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French Competition Authority fines three pharmaceutical companies €444 million for abusing their collective dominant position

  • France
  • Competition, EU and Trade


On 9 September 2020, the French Competition Authority (“FCA”) imposed a €444 million fine to three pharmaceutical companies, i.e. Novartis, Roche and Genentech, for abusing their collective dominant position on the French market for the treatment of an eye condition from 10 March 2008 to November 2013.  

In 2007, the Genentech laboratory launched a drug known as “Lucentis” to treat age-related macular degeneration (“AMD”), which is the main cause of vision troubles for people over 50 years old.

In parallel, Genentech also developed an anti-cancer drug known as “Avastin”. This drug actually turned out to be more than an anti-cancer drug since doctors noticed that Avastin had also curating effects on AMD for patients suffering both from cancer and AMD. This discovery led to the development of its use to treat AMD only, even though Avastin did not have a marketing authorisation (“MA”) for this sole use.

According to the FCA, in 2007, an injected dose of Avastin was 30 times less expensive than a shot  of Lucentis, i.e. EUR 30-40 per injection against EUR 1,161.

In this context, public authorities in many countries initiated research projects to test the effectiveness and possible side effects associated with the prescription of Avastin for the treatment of AMD.

However, as a result of Avastin’s potential competitive pressure over Lucentis to cure AMD, Novartis, Roche and Genentech established collective conduct with a view to block the use of Avastin without MA.

Indeed, as stated by the FCA, Novartis, which held the Lucentis licence, would have experienced loss as the company selling the Lucentis drug. Reciprocally, Genentech, as the licensor, would have reduced its royalties gains from Lucentis sales as well. Finally, Roche, as the main - and since March 2009 sole - shareholder of Genentech, benefited from the profits of Novartis. It should also be noted that Novartis held 6.2% of the shares of Roche and 33.33% of the voting rights of Roche Holding.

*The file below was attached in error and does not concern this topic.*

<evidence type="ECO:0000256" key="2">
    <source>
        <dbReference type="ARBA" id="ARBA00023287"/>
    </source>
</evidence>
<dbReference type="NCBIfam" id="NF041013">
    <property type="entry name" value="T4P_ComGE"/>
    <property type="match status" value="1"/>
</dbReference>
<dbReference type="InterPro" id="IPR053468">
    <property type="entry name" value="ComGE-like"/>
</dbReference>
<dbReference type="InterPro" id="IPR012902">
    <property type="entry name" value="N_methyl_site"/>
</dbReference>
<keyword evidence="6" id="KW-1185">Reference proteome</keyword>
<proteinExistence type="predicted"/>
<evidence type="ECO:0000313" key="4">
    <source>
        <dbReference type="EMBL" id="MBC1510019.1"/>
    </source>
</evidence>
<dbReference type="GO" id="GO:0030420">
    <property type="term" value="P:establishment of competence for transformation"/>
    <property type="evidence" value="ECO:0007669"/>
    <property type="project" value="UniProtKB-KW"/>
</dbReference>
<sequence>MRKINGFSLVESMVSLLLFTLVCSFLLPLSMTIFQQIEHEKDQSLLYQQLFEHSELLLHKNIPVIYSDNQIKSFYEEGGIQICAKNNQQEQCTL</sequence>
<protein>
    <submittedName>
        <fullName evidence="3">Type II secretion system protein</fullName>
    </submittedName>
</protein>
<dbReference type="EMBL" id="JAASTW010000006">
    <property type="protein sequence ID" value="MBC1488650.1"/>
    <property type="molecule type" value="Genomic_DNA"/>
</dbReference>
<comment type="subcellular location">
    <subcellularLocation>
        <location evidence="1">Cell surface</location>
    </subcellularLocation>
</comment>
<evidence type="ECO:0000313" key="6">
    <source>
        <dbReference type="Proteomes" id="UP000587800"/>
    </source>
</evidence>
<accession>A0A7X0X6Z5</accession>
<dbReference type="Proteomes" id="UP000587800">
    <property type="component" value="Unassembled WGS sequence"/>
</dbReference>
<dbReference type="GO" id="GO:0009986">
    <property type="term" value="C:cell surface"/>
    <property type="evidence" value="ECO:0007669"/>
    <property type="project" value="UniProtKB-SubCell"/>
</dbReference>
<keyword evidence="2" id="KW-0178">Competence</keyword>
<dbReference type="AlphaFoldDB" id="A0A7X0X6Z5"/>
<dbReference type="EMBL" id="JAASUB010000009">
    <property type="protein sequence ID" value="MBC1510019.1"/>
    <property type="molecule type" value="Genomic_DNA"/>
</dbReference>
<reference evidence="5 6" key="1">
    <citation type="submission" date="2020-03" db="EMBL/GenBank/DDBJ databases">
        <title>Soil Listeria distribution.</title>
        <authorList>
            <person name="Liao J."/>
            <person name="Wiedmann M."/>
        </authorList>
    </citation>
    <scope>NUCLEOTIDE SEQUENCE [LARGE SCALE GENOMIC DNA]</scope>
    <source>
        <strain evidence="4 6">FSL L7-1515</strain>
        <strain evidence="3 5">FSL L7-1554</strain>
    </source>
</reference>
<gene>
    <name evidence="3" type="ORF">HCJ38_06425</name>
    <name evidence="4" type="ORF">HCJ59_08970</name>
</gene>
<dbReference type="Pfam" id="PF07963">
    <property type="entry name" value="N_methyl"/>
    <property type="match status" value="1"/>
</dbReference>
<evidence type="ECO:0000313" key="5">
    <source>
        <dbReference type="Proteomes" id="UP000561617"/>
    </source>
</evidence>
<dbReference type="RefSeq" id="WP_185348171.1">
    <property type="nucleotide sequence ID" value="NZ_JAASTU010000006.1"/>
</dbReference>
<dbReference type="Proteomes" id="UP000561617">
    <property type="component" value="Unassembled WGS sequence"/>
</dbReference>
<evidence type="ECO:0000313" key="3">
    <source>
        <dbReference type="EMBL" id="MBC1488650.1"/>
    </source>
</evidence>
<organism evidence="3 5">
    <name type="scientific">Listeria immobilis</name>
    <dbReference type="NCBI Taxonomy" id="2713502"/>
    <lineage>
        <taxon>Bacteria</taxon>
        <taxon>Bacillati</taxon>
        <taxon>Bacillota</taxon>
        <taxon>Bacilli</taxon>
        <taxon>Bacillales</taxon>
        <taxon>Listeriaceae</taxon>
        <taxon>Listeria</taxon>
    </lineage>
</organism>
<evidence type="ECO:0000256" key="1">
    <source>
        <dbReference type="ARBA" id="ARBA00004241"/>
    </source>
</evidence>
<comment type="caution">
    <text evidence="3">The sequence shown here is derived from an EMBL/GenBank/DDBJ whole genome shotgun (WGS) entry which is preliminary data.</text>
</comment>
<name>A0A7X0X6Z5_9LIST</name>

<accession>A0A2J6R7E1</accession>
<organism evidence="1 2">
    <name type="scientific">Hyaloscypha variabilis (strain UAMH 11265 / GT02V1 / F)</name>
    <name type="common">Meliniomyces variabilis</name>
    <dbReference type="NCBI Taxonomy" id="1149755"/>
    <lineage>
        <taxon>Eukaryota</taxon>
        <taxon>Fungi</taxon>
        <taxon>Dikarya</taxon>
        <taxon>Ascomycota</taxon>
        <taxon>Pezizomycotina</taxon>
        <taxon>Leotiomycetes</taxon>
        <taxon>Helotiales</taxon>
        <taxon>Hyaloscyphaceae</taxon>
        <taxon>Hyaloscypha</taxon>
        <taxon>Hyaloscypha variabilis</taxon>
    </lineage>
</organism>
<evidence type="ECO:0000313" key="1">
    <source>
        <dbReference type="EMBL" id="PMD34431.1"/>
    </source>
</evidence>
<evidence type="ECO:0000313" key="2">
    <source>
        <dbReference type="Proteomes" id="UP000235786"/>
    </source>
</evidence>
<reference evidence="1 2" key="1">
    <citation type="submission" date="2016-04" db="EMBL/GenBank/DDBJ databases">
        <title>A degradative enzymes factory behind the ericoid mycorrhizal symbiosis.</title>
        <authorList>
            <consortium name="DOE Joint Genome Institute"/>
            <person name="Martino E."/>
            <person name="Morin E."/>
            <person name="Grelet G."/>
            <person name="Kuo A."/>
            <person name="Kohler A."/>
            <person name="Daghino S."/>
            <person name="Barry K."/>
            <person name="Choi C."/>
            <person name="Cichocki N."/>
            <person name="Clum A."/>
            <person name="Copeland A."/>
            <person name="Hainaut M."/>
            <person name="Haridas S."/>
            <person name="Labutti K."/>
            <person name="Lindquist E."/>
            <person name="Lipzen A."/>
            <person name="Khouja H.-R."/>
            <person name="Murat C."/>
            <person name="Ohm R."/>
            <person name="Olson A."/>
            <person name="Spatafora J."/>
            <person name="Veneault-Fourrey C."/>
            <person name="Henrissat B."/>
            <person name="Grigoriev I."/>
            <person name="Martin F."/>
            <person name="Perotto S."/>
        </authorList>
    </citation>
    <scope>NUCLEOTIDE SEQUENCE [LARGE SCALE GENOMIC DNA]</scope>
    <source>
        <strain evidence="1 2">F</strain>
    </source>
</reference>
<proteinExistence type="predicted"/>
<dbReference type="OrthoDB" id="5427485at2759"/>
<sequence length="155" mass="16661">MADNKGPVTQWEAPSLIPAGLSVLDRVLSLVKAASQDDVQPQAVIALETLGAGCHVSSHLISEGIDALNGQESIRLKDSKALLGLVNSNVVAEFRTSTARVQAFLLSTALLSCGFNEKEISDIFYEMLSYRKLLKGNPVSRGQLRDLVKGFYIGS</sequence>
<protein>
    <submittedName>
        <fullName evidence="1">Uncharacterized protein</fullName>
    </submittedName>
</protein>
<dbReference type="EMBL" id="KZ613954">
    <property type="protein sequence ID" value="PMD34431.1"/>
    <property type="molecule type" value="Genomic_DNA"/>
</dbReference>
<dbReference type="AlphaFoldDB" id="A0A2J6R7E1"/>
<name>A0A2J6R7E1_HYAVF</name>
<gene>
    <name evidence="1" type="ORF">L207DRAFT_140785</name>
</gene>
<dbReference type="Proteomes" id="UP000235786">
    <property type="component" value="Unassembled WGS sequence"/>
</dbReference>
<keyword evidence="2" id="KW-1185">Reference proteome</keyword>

Based on such legal, economic and financial links, the FCA considered that Novartis, Roche and Genentech formed a collective entity holding a dominant position in the market for the treatment of AMD and sanctioned them for abusing it. It was indeed considered that the three pharma companies had used their collective dominant position in this market to prevent the use of the anti-cancer drug Avastin as a much cheaper alternative to Lucentis.

First, Novartis was said to disseminate disparaging messages to the attention of ophthalmologists, which unjustifiably exaggerated the risks associated with the use of the anti-cancer drug Avastin for the treatment of AMD, and more generally in ophthalmology, as compared with the safety and tolerance of Lucentis for the same use. The FCA noted that, to the detriment of the sale of its own product, Avastin, Roche did not oppose the messages conveyed by Novartis.

This practice had the effect of making ophthalmologists less eager to prescribe Avastin for the treatment of AMD and, more generally, in ophthalmology. Indirectly, it also maintained Lucentis at a supra-competitive and particularly high price, and resulted in the price of Eylea - a competing drug introduced by Bayer on the market in November 2013 -  being set at an artificially high level in turn.

Second, Novartis, Roche and Genentech were found to have implemented a set of “blocking” practices and alarming, and sometimes misleading, communication to the public authorities on the risks associated with the use of Avastin for the treatment of AMD. These practices were aimed at unduly blocking or slowing down initiatives by the public authorities to secure the use of Avastin without MA for the treatment of AMD.

The FCA assessed the fine imposed to Novartis, based on all Lucentis sales made by Novartis in France.

Regarding the Roche/Genentech group, the FCA assessed the fine imposed on the basis of the royalties received by Genentech on sales of Lucentis, on the one hand, and on sales by Genentech of Lucentis' active ingredient, on the other hand.

More generally, the FCA has increased the amount of the fine imposed to the three companies as it considered that the anti-competitive practices concerned were particularly serious. In that respect, the FCA noted that the abuse of their dominant position occurred in the health sector, where competition is said to be limited, and more specifically in the context of a public debate on the impact of the Lucentis price on the public health budget, as it is reimbursed by the French Social Security and a much cheaper drug was available.